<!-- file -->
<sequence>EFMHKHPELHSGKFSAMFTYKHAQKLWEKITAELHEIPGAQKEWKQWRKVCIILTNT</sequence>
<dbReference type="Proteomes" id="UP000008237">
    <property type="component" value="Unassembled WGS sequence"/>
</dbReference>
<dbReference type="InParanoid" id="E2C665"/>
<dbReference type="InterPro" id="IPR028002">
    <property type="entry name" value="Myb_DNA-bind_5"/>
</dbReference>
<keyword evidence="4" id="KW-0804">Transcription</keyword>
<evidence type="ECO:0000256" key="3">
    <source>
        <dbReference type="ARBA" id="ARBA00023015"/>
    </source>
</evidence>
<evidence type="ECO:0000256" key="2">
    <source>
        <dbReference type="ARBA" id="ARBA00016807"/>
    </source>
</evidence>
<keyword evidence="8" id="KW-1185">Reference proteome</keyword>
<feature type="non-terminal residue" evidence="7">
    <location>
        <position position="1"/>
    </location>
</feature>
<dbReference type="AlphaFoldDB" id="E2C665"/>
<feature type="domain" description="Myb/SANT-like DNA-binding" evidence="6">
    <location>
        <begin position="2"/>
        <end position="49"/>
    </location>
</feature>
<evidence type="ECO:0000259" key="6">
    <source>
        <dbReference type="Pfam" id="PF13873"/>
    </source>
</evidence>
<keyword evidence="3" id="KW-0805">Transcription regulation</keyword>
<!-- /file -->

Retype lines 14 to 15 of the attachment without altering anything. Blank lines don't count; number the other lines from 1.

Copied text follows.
</evidence>
<evidence type="ECO:0000256" key="2">